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The real Bombay: Venturing into the underworld of Shantaram

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“It took me a long time and most of the world to learn what I know about love and fate and the choices we make, but the heart of it came to me in an instant, while I was chained to a wall and being tortured. I realized, somehow, through the screaming in my mind, that even in that shackled, bloody helplessness, I was still free: free to hate the men who were torturing me, or to forgive them. It doesn’t sound like much, I know. But in the flinch and bite of the chain, when it’s all you have got, that freedom is a universe of possibility. And the choice you make, between hating and forgiving, can become the story of your life.”

Gregory David Roberts, Shantaram

While I have always had an affinity for India, reading the book Shantaram engulfed me in an entirely new experience of life there from a westerner’s perspective. As background, this novel depicts a tale based on the life of the author Gregory David Roberts, Australia’s ‘most wanted man’ in the 1980’s after he escaped from prison and found refuge in the bustling streets of Bombay (now known officially as Mumbai, but I will refer to it by both names in this post), before settling to live in the slums under the name Linbaba and joining the mafia. While the book is contested among many Indians as to what is actually true in the story and what is fiction (the author certainly took his creative liberties in his account of true events), a general consensus is that such vivid depictions of a tumultuous life in Bombay cannot simply be from one’s imagination but from experience. As it turns out, much of it is, in fact, true.

When I learned I had a short business trip to Mumbai in early February, my mind immediately went to Shantaram and whether there were any tours of the places from the book. And after some research, reading reviews and talking with other tourists on TripAdvisor, I found the Original Shantaram Tour, led by the brother of one of Shantaram’s most beloved protagonists, Prabhakar Khare, or Prabu, as he’s affectionately called in the novel. While Prabu died tragically many decades ago, his brother Kishore is still very much alive and leads tourists daily through the places in the book right in his own backyard, where he shares his insights on what actually occurred versus what Roberts wrote in the book.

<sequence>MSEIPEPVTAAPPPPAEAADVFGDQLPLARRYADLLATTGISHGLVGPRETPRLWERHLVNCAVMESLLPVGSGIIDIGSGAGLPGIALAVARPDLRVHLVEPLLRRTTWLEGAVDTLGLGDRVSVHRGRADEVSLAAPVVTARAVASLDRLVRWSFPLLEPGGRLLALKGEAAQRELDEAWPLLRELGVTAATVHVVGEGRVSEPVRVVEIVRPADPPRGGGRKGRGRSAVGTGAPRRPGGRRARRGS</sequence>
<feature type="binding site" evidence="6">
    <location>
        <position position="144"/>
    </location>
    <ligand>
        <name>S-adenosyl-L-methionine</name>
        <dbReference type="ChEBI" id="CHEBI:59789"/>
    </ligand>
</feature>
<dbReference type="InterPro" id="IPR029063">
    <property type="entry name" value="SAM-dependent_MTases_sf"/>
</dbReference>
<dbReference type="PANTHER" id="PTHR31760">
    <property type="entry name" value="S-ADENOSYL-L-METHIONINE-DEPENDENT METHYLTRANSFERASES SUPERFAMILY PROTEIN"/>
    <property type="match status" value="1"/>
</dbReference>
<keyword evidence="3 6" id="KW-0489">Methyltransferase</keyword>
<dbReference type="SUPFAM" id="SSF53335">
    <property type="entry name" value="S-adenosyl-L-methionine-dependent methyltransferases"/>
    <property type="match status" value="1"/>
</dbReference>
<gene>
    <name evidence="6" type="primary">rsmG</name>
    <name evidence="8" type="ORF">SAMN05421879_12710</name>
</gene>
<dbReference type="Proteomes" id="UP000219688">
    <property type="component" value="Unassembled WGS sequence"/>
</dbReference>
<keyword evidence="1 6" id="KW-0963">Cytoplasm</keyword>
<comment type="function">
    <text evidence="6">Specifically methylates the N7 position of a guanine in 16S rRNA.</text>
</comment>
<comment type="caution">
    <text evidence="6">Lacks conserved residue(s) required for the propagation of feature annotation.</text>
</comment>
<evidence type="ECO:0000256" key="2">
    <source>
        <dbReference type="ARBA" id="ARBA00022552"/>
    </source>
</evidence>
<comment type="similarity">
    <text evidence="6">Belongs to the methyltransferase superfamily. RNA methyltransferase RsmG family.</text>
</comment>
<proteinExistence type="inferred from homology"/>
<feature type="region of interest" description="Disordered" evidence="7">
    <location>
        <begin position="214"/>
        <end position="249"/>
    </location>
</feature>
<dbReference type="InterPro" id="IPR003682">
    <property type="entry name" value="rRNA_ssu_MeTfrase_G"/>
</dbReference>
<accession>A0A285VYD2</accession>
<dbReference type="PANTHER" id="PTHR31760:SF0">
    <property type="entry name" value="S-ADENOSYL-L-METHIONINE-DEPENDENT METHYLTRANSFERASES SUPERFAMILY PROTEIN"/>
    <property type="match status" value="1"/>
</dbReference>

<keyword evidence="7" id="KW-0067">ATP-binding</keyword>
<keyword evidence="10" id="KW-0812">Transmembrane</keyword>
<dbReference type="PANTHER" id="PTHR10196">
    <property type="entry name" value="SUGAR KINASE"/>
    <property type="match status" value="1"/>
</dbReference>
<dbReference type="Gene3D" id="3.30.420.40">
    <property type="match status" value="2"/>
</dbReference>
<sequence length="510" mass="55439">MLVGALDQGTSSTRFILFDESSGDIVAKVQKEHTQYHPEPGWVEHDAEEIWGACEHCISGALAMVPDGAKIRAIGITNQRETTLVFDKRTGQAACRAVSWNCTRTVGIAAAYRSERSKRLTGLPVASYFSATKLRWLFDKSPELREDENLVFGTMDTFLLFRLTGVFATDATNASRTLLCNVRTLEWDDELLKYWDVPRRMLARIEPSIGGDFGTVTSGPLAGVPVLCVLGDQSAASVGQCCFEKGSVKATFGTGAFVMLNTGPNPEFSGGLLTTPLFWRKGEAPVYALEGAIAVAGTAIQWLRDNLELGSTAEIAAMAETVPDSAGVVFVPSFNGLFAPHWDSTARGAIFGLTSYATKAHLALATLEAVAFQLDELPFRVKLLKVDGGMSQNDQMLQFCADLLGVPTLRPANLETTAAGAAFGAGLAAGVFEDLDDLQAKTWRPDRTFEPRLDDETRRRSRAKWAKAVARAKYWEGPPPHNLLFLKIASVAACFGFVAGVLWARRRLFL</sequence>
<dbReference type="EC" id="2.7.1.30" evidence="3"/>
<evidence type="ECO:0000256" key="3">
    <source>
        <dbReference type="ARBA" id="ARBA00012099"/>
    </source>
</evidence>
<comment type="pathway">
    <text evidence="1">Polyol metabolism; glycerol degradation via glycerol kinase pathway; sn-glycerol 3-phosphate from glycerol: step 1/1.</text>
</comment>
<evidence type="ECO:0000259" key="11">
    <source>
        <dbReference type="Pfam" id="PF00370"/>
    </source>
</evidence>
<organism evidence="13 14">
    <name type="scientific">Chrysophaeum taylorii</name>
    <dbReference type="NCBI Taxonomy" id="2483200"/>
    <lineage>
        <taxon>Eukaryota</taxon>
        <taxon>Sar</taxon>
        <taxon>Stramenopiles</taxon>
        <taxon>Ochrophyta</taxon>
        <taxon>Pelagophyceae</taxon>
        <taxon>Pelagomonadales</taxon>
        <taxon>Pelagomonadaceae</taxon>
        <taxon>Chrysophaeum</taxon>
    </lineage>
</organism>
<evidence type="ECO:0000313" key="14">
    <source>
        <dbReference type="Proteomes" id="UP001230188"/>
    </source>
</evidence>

After I made certain this tour wasn’t a scam or a copycat operator, I found myself heading in an Uber, driving from the Bandra Kurla Complex of Mumbai just hours after I had landed from Texas, heading to the seaside peninsular neighborhood of Colaba, where I would meet Kishore and begin the tour of Shantaram.

The barebones: the tour began at 10:00 am and lasted 4-5 hours, as Mumbai’s unpredictable traffic can jam up at any given moment. The cost was 50 USD or 3,500 rupees. Kishore has a small van that can transport about 5-6 people (probably more, as this is India, and they tend to make the impossible work!). If Kishore is not available, his son Kumar does the tour. Taking an Uber is quite affordable, as I came from the BKC business district, and the cost one way was about 280 rupees in the morning. If you’re already staying in Colaba, Fort or Nariman Point, even better, as the meeting point is just outside of the opulent Taj Mahal Palace Hotel opposite the grand Gateway of India monument. Kishore speaks very good English, he is very friendly and answers any questions you might have.

As soon as I met Kishore, I felt like I had known him all my life. He was just as I pictured, beaming with a proud and friendly smile. The tour is a mix of riding around in Kishare’s vintage van and walking – you drive past places like Leopold Cafe where so many scenes took place, the India Guest House where Lin first makes his arrival in Bombay, and then you stop at the Sassoon docks, one of Mumbai’s oldest docks where you’ll learn a bit about the illegal drug smuggling in the area.